The esteemed Julia Preston for the New York Times tells us that court deportations have dropped 43 percent in five years. There is a very simple explanation for why court deportations are down. It is because most people are being deported without ever even seeing a judge, through a process called expedited removal–a term that is so impersonal, but essentially means deportation. Preston paints a rosy picture of the deportation crisis by ignoring the reality that 75 percent of people removed from the country never even saw a judge. They were deported in the most inhumane way–without due process of law. Moreover, due to budget reasons, our immigration courts are so backlogged that many people languish in limbo for years–awaiting a final hearing–before they are deported. And many people in removal proceedings are lawyering up, which makes removal less likely through the immigration court system, and much more likely through the process of “expedited removals.”
The most creative attempt to make the President look good on deportations comes from the New Democrats Network (NDN). The NDN report plays on the legally-crafted distinction between removals and returns to say that Obama may be “removing” more people but is “returning” less than Bush:
The NDN report shows that removals under Obama’s administration have indeed increased, from a record low of 165,168 during the Bush administration in 2002 to a record high of 419,384 in 2012. However, the number of returns has plummeted — dropping sharply from 2008 to 2009, when Obama first took office, and declining steadily since. In 2001, there were 1,349,371 returns, but in 2012 there were only 229,968 — a drop of nearly 83 percent.
What’s the difference between removals and returns? Well, deportation is a rather harsh word, so lawmakers have opted to move away from it since 1996, and categorize deportations as “removals” and “returns.” Removals are actual deportations, and returns constitute voluntary departure. For the government, voluntary departure expedites and reduces the cost of removal. For the non-citizen, voluntary departure removes the stigma of deportation and allows a person more time to depart the country at her or his expense. Many times, non-citizens are actually forced into accepting voluntary departure, so the phrase is a euphemism in practice, and literally means deportation from the country, without the harsh legal consequences of removal.
The 2 million figure contains both removals and returns. However, as the NDN reports admits, Obama has presided over more removals than returns, which means people face harsher consequences if they are deported nowadays. The Immigration Policy Center confirms that the trend has been towards removal rather than return:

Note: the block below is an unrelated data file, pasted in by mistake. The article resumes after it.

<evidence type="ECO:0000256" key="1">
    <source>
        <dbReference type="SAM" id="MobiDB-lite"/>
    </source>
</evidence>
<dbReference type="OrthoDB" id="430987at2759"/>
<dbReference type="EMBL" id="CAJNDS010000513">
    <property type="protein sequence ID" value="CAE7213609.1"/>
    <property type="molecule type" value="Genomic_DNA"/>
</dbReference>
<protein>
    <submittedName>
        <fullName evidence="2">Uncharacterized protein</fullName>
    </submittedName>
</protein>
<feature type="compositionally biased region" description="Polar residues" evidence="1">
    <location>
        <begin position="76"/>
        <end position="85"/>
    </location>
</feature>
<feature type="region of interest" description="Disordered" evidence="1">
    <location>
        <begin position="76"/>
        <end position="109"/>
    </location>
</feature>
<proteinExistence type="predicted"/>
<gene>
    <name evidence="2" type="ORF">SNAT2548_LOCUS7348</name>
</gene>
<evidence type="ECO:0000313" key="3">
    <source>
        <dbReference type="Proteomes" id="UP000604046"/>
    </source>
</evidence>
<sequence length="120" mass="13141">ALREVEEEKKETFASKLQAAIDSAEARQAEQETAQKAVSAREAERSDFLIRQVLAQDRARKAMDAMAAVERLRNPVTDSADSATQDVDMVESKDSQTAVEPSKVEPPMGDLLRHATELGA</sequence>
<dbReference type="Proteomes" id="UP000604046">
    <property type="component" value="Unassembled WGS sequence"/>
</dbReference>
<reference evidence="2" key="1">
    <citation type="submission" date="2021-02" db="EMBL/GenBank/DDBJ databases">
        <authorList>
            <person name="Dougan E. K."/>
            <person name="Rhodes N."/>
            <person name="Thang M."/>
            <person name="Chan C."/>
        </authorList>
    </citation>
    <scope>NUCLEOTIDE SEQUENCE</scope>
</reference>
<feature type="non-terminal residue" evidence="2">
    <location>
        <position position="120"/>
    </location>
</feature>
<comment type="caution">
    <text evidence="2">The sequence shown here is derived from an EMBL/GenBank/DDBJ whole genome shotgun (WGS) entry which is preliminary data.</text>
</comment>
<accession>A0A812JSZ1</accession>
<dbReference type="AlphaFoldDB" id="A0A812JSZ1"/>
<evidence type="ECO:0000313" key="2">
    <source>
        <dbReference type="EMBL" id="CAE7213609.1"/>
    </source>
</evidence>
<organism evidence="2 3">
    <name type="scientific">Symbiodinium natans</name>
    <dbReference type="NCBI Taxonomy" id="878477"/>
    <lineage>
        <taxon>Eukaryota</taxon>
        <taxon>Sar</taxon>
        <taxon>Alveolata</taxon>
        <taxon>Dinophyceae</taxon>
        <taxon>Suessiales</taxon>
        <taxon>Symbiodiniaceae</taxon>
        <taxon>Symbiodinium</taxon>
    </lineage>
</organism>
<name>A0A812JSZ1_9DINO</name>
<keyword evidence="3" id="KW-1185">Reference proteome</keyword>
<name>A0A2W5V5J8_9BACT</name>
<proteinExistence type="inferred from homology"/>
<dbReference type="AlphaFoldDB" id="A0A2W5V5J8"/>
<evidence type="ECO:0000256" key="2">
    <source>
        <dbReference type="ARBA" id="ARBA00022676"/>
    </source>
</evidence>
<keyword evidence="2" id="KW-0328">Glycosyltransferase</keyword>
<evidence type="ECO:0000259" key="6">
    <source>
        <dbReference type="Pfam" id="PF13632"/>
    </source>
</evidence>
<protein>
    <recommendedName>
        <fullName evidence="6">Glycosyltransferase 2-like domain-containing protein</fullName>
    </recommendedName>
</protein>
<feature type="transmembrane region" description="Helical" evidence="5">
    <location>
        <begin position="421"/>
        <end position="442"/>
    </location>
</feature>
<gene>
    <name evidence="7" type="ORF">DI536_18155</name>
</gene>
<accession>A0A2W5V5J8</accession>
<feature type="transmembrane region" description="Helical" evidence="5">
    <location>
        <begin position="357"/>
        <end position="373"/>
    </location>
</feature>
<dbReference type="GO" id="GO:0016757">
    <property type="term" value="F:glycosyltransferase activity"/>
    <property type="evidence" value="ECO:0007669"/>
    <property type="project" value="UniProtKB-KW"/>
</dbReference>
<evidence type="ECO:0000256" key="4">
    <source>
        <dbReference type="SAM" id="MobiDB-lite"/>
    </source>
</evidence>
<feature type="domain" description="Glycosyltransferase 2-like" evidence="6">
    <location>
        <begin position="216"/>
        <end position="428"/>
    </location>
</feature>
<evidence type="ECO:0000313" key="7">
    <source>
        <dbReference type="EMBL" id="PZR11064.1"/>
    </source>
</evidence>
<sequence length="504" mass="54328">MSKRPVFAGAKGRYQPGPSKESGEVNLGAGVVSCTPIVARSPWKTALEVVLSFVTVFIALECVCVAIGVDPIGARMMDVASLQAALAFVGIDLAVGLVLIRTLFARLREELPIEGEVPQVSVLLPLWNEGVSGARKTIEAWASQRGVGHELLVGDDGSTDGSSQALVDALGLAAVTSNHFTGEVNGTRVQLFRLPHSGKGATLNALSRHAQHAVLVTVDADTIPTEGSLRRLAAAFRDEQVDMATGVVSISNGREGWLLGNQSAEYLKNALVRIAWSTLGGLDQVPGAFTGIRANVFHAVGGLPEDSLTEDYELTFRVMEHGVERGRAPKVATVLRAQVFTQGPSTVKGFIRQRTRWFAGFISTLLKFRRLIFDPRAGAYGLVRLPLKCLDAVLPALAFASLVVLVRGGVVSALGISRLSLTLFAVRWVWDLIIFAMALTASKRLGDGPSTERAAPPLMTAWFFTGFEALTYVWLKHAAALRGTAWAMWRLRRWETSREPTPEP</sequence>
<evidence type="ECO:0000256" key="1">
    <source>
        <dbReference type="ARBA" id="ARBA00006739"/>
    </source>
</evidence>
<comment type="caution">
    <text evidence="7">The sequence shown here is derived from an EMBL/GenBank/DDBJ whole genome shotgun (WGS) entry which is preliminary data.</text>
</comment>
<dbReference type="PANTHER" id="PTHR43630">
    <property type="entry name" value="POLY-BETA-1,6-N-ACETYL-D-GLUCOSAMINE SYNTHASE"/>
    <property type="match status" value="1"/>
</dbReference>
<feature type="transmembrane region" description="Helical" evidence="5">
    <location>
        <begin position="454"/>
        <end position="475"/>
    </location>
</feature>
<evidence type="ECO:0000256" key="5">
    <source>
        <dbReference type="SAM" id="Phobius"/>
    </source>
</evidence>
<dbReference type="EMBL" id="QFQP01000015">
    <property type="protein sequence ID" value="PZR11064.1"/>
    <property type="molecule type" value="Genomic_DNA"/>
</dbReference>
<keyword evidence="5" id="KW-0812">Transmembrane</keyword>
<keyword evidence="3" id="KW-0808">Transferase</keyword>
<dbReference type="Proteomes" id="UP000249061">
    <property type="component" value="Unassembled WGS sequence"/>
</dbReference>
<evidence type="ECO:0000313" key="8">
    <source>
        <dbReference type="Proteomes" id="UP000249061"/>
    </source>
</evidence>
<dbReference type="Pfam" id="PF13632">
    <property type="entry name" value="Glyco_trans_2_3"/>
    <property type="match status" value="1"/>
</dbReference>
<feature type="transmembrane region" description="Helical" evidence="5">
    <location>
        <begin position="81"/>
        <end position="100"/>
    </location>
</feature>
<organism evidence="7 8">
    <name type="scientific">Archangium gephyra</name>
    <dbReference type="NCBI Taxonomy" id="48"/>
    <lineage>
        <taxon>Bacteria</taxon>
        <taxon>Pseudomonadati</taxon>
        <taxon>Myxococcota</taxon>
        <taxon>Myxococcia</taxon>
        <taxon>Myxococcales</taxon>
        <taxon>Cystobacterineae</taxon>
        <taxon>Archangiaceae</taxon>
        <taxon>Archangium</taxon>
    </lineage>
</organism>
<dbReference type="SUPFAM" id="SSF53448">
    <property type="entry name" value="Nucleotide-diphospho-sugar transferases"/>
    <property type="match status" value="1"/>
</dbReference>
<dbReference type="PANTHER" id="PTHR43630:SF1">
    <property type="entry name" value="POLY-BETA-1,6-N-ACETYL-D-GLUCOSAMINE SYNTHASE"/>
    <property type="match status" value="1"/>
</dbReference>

The end result is that the number of “removals” (deportations) has trended upward since the mid-1990s. Meanwhile, the number of apprehensions has fluctuated widely, primarily in response to changing economic conditions in the United States and Mexico, and nose-dived when the recession of late 2007 hit. The number of “voluntary returns” has tracked apprehensions closely. However, since 2005, voluntary return has been made available to fewer and fewer apprehended immigrants as deportation (with criminal consequences for re-entry into the country) becomes the preferred option of U.S. immigration authorities.
Another colleague, Anna Law, who is a professor at CUNY Law, penned “Lies, damned lies, and Obama’s deportation statistics” only to be somehow caught up in the web of lies. She concludes in her well-written article that Obama has emphasized returns over removals even though the statistics from ICE and the NDN report tell us otherwise. Law also appears to be downplaying the harmful impact of “expedited removals” by pointing out that “two-thirds of Obama’s overall expulsion numbers consist of returns of people who have previous final orders of removal and who are recently arriving entrants.”
Surprisingly, nowhere in the article does Law analyze that many of these “recently arriving entrants” who have final orders to leave the country actually have family members in the United States, and that “expedited removal” tears apart American families without due process of law. Law does not even mention how the Administration has steadily given more people criminal convictions for mere entry and re-entry such that immigration convictions account for the largest portion of federal convictions. In effect, the Obama Administration is increasingly criminalizing immigrants–giving us criminal records, locking us up in detention centers, and deporting more people who have such minor criminal records.
In conclusion, Obama has presided over more actual removals than former President George W. Bush, criminalized immigrant communities to prioritize us for removal, and in total, the number of returns and removals under his Administration surpasses 2 million.